PwC sees CIOs contributing to sustainability efforts along three dimensions (Table 1), which range from activities that the CIO controls to those for which he or she would need to collaborate with the enterprise or value chain partners. The objective in all cases is to provision information so sustainability practices are embedded in operations:
1. Embedding sustainability in IT— The set of actions to measure, monitor, and manage the environmental and social footprint from the use of IT resources, both within and outside IT operations. CIOs must demonstrate success on this dimension, often referred to as green IT, to have the credibility to contribute to other dimensions. The passion begins at home.
2. Embedding sustainability in the enterprise— The internal systems and processes needed to enable the rest of the enterprise to monitor, measure, and manage their environmental and social footprint. Most commonly this includes managing energy and water use as well as waste production across all facilities and internal operations.
3. Embedding sustainability in the value chain— The collaborative activities around the data needed to measure, monitor, and manage the environmental and social footprint in value chains. Others in the value chain affect the sustainability performance of any enterprise; therefore, cooperation and collaboration across the value chain are essential and can have the most overall impact.
The three dimensions are also consistent with the traditional IT control domains, from things IT controls fully to those that IT internally influences, to engaging and collaborating with external partners. Moving a CIO’s focus toward outward strategic influences is consistent with the current patterns in IT leadership and the emerging role of the CIO. (For more information, see the following three PwC publications: I for innovation: The next-generation CIO; The situational CIO; and The value-creating CIO.)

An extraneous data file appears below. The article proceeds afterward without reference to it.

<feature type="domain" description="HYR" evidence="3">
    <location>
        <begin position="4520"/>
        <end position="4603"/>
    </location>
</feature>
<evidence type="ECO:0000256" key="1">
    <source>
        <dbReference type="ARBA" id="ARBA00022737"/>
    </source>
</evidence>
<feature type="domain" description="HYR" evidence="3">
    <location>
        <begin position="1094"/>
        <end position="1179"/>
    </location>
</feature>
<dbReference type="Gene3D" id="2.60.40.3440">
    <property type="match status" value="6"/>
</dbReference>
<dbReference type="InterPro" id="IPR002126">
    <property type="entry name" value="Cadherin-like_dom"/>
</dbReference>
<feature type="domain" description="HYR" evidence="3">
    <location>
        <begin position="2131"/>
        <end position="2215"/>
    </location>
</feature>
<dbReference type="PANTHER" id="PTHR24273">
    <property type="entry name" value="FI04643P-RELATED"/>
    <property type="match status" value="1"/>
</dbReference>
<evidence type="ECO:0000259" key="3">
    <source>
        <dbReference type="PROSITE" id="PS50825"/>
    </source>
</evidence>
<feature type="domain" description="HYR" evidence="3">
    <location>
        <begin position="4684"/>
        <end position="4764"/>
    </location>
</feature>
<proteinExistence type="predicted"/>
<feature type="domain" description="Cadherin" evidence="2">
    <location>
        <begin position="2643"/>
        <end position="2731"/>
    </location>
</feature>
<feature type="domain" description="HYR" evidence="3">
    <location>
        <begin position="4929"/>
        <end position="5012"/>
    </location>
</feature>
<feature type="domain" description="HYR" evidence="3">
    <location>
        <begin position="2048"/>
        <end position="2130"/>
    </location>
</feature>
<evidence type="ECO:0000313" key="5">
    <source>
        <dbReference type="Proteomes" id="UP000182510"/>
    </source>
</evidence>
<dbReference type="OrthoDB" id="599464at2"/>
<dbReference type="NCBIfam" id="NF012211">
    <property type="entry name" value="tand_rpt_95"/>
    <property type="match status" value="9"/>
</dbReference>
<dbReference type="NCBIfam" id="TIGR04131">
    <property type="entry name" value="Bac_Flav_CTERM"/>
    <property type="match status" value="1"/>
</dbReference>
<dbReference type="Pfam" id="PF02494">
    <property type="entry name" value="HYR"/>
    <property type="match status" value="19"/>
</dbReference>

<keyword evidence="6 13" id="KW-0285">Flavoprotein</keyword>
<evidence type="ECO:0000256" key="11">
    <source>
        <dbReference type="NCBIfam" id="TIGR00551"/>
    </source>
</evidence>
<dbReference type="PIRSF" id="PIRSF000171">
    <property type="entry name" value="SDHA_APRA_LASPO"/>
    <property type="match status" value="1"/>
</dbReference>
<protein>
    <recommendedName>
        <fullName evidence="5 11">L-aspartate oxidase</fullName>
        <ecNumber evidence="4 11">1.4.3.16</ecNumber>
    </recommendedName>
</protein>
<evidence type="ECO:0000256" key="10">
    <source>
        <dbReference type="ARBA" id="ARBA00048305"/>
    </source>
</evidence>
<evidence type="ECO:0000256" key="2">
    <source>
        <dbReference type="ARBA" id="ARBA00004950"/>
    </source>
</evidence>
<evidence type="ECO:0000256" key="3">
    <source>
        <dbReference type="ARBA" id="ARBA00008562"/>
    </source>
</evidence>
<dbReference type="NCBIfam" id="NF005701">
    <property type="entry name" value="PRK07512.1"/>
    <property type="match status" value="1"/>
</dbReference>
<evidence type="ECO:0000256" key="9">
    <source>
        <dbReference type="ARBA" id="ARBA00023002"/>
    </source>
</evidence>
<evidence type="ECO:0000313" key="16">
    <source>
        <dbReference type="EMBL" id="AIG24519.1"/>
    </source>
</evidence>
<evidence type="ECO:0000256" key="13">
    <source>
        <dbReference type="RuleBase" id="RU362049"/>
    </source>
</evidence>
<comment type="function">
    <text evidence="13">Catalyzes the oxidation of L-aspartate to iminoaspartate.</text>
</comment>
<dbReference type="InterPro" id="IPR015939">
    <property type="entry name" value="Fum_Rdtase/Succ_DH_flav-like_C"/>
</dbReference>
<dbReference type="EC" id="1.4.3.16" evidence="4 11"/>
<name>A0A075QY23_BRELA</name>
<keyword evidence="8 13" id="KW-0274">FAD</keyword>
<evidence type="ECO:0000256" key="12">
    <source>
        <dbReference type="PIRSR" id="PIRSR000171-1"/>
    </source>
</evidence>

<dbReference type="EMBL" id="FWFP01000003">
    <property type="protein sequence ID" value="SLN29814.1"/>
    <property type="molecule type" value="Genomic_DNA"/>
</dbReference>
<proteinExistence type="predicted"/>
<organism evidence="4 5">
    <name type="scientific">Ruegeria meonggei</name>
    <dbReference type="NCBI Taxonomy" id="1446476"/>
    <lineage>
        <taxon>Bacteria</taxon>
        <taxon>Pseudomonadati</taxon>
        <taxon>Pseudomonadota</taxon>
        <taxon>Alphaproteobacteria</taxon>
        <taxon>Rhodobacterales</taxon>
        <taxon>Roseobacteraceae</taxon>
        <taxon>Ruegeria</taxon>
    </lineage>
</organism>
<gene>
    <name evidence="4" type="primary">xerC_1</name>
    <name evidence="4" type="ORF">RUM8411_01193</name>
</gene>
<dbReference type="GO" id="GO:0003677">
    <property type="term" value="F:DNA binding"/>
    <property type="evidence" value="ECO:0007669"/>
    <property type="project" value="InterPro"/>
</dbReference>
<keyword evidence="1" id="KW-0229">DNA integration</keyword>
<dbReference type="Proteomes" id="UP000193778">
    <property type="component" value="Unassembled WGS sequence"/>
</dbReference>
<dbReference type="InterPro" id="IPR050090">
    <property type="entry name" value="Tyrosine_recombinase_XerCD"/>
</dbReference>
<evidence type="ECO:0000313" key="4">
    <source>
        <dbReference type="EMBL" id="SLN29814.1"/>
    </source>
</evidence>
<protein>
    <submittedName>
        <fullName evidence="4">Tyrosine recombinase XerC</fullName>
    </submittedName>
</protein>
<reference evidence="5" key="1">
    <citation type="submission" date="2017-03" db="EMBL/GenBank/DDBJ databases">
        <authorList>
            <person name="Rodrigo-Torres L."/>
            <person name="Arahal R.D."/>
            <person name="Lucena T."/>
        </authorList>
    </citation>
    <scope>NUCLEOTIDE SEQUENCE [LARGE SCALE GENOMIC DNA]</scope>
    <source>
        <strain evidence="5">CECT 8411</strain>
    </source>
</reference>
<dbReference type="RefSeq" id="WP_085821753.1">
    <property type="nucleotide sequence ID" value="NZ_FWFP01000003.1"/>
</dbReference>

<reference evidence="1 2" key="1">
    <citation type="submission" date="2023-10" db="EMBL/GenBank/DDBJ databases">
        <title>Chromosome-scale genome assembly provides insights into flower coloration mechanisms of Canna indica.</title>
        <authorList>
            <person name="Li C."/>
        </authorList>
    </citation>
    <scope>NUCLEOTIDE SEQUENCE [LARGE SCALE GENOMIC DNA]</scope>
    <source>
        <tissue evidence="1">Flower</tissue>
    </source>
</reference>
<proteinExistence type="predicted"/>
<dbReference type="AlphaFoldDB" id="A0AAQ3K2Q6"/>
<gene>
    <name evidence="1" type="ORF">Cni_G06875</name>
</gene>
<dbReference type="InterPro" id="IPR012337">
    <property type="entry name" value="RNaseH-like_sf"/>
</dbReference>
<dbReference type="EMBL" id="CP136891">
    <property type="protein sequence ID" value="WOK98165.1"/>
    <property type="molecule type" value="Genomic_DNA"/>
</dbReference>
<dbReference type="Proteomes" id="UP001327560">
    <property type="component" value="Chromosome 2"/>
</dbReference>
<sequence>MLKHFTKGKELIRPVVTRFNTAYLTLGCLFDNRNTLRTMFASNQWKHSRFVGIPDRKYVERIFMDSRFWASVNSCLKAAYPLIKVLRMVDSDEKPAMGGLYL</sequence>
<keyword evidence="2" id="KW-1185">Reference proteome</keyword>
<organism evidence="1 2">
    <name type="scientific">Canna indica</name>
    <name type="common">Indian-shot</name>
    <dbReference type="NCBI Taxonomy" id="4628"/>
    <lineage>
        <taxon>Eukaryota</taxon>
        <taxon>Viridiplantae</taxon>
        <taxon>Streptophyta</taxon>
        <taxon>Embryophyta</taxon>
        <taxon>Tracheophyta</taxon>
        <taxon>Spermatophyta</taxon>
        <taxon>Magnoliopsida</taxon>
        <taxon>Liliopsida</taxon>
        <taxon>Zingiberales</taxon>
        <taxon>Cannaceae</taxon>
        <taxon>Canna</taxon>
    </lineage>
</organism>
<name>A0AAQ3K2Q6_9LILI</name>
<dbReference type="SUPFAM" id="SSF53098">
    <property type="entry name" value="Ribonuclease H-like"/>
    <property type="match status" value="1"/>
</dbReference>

IT organizations have engaged in green IT for some time. There are many examples of best practices; industry organizations, such as the Green CIO (GCIO), encourage collaboration on these initiatives; and vendors offer tools to help. All these constitute the many choices CIOs have to transform IT operations from a sustainability perspective. Table 2 lists some of the most commonly employed initiatives. Best practices are continuing to evolve, and enterprises are sharing their experiences for the benefit of others.
The three dimensions of a CIO’s role in sustainability
IT is also often the largest buyer of electricity and therefore faces risk not unlike technology businesses. “Because we’re a technology business and what we do relies on access to affordable and reliable energy, highlighting the potential risks around any kind of energy price volatility is necessary to understand risk,” explains Ryan Whisnant, director of sustainability at SunGard. Visibility into the overall footprint and exposure helps to manage the risks associated with volatility in electricity prices.